Environmental effects: It’s our doing

October 10, 2013

Environmental effects: It’s our doing“Because the rates of emissions are growing, it looks like we could burn through the other half in the next 25 years” under one of the more dire scenarios outlined in the report.

Other scenarios show that the threshold will be reached later this century. The finding constitutes a warning to governments to cut emissions of carbon dioxide, the main greenhouse gas, which is generated by the burning of fossil fuels, industrial activity and deforestation.

Calling climate change “the greatest challenge of our time,” panel co-chair Thomas Stocker said humankind’s fate in the next 100 years “depends crucially on how much carbon dioxide will be emitted in the future”.

In the report, the panel said it is 95% certain that human activity is the dominant cause of the global warming observed since the 1950s. That is up from 90% six years ago.

“Human influence has been detected in warming of the atmosphere and the ocean, in changes in the global water cycle, in reductions in snow and ice, in global mean sea level rise, and in changes in some climate extremes,” the report said.

The report is the panel’s fifth major assessment since 1990. It reaffirms many of the conclusions of past reports, but with greater confidence.

“The atmosphere and ocean have warmed, the amounts of snow and ice have diminished, sea level has risen and the concentrations of greenhouse gases have increased,” the panel wrote in a 36-page summary of its findings.

crown capital management group-Environmental cost of industrialisation

June 26, 2013

KARACHI - Industrialisation is a process of social and economic changes whereby a human society is transformed from a pre-industrial to an industrial state. It is a part of a wider modernisation process, where social change and economic development is closely related with technological innovation, particularly with the development of large-scale energy and metallurgy production.

The major technological, socioeconomic, and cultural change in the late 18th and early 19th century resulting from the replacement of an economy based on manual labour with one dominated by industry and machine manufacture while our economy grows stronger and our environment becomes weaker as a result. There is only one cause of environmental destruction - industrialisation. Overpopulation and over consumerism are only consequences/by-products of the industrialisation. Moreover, the environment has been destroyed by industrialization and consumerism but not the population/ overpopulation. The industrialisation has loaded tremendous pressure on environment. The industrialisation runs hand in glove with environment.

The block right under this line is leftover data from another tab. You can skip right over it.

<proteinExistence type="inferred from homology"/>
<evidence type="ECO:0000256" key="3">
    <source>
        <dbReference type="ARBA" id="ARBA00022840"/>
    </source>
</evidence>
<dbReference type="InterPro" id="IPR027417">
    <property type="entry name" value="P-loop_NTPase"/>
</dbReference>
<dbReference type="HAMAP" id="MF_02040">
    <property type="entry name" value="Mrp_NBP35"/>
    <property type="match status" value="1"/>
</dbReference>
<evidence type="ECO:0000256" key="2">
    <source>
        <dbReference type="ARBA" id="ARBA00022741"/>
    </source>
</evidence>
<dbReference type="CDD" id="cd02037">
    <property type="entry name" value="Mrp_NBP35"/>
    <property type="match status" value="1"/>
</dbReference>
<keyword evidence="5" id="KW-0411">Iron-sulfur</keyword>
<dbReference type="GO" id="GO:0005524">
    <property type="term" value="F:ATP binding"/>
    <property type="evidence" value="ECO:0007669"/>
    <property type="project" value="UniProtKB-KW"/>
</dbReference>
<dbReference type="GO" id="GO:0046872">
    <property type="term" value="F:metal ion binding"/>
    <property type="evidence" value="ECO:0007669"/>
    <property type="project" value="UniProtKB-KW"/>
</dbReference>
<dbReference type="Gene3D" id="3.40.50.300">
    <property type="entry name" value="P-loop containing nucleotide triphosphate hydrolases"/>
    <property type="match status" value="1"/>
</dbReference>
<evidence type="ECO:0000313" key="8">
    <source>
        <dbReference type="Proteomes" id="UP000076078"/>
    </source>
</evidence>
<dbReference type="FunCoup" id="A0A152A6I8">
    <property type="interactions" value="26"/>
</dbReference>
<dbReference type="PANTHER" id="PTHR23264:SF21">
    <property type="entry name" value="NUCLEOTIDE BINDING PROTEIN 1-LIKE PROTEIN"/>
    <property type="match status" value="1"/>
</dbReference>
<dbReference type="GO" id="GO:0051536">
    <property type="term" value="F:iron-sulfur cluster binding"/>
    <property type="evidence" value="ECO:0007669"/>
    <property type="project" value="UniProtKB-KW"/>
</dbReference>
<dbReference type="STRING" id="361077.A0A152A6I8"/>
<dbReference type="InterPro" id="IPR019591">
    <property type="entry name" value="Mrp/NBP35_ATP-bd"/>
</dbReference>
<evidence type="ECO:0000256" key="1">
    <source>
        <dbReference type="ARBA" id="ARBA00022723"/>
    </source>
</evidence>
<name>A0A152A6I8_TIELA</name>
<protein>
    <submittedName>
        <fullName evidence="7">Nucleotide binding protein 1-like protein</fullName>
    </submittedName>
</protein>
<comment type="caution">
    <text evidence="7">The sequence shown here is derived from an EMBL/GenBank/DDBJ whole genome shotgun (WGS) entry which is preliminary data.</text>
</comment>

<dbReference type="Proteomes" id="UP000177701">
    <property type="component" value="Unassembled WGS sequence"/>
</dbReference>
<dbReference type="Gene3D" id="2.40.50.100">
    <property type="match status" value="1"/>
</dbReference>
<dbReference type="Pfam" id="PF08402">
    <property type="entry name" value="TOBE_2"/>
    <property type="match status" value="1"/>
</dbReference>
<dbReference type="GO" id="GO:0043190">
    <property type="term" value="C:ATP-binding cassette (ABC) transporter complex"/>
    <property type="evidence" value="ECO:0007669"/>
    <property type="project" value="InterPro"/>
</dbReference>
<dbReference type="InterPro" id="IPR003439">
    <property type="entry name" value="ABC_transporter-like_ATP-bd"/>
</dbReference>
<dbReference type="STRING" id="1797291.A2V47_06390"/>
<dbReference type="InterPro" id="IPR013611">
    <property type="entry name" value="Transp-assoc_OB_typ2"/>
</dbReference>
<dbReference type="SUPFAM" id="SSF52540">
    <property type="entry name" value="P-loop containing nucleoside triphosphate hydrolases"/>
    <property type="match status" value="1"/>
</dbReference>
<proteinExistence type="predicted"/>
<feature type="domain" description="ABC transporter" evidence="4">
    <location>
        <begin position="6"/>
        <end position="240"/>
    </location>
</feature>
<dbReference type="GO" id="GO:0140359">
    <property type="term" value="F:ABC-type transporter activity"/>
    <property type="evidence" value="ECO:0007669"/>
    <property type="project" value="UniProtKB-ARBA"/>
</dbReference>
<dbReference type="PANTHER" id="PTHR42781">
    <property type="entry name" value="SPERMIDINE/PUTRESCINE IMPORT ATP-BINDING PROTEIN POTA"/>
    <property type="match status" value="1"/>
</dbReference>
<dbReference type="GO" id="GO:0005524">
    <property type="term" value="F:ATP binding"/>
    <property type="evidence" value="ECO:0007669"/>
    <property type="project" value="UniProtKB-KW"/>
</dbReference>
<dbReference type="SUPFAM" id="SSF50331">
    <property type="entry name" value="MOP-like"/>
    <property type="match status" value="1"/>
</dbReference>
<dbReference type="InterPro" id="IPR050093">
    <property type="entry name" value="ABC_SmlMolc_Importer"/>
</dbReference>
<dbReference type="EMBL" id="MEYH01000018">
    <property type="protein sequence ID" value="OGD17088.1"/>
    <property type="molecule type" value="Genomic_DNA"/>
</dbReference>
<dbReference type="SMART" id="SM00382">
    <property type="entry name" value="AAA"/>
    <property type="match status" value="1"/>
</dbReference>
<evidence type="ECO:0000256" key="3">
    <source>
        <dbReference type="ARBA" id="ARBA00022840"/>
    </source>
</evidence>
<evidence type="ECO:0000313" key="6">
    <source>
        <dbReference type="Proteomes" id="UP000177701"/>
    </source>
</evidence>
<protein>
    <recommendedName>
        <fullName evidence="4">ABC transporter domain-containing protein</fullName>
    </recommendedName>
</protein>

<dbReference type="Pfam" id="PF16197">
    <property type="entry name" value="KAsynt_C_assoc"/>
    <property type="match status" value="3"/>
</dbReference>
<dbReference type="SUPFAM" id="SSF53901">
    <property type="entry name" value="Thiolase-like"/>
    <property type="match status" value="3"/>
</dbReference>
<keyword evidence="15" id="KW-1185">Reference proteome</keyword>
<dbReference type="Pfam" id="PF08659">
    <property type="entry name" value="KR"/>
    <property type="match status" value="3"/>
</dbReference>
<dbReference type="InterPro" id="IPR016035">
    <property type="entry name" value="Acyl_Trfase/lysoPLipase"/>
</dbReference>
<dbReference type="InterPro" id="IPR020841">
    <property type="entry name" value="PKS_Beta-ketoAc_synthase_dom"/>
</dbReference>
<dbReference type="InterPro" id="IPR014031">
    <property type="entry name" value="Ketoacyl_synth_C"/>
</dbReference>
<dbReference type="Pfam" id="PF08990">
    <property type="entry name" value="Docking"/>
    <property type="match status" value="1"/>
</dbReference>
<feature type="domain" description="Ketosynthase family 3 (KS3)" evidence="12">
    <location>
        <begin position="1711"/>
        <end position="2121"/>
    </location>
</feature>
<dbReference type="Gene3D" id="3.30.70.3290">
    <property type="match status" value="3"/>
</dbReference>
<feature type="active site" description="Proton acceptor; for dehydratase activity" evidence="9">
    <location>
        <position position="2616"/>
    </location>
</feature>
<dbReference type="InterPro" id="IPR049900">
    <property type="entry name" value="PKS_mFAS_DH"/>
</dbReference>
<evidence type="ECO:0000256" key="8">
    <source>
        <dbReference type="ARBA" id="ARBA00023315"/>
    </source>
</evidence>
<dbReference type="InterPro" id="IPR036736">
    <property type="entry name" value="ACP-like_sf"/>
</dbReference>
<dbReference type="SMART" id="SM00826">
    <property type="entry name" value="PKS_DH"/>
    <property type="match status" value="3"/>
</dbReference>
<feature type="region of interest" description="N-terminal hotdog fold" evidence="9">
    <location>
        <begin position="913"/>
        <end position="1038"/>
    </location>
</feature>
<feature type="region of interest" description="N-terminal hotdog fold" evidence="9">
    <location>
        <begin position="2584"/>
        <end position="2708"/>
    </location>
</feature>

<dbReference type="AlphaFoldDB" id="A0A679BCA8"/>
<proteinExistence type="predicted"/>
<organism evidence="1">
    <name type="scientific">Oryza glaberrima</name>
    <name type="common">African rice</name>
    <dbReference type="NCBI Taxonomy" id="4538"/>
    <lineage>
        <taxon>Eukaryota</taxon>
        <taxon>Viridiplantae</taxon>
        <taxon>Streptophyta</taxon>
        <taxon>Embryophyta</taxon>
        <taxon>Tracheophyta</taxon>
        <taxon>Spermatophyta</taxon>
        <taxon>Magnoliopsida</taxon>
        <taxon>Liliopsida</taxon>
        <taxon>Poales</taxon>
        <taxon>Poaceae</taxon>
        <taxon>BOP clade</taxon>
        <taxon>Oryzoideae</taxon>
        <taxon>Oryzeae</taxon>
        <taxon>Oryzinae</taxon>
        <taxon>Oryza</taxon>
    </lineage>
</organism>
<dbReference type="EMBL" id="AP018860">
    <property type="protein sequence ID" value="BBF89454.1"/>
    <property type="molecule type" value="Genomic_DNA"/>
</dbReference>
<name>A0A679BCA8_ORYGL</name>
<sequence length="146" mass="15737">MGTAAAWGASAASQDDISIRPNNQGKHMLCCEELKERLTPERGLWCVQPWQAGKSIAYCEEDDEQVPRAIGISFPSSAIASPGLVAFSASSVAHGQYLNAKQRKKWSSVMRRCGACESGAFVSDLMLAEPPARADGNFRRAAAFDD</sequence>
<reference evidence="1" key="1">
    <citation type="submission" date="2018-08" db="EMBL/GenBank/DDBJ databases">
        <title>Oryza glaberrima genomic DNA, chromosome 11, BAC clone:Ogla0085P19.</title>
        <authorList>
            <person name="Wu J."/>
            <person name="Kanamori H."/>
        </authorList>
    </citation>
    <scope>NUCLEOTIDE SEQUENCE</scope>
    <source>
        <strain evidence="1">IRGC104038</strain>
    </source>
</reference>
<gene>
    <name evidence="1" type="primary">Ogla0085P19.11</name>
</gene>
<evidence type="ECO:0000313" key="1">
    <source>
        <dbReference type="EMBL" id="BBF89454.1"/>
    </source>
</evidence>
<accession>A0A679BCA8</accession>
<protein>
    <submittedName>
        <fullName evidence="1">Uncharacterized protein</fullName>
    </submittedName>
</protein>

But knowingly or unknowingly, the industrialisation ran faster without caring for environment to win the race. The environmental costs of industrialisation are mind boggling. Huge quantities of pollutants solids, liquids and gaseous material which are being let out in the air, water, land are investing the relationships between man and the nature with new complexities. Some of the statistics pertaining to environmental scenario are quite revealing. At present nearly 70 percent of the available water is polluted. Over 73 million days are lost annually due to water related diseases. About half a hectare of land is consumed every second.

Life support systems inbuilt in the eco-system are being strained almost to the point of new return. The drive for economic development has resulted in ecological harm. Extraction of minerals can be destructive as streams and rivers were diverted so that miners can pan the riverbeds for minerals. Fish and other resources are destroyed and erosion increase gently. Energy production can create other kinds of damage as well. Oil spills destroy marine life. Power plants burning coal and gas produce pollution along with electricity.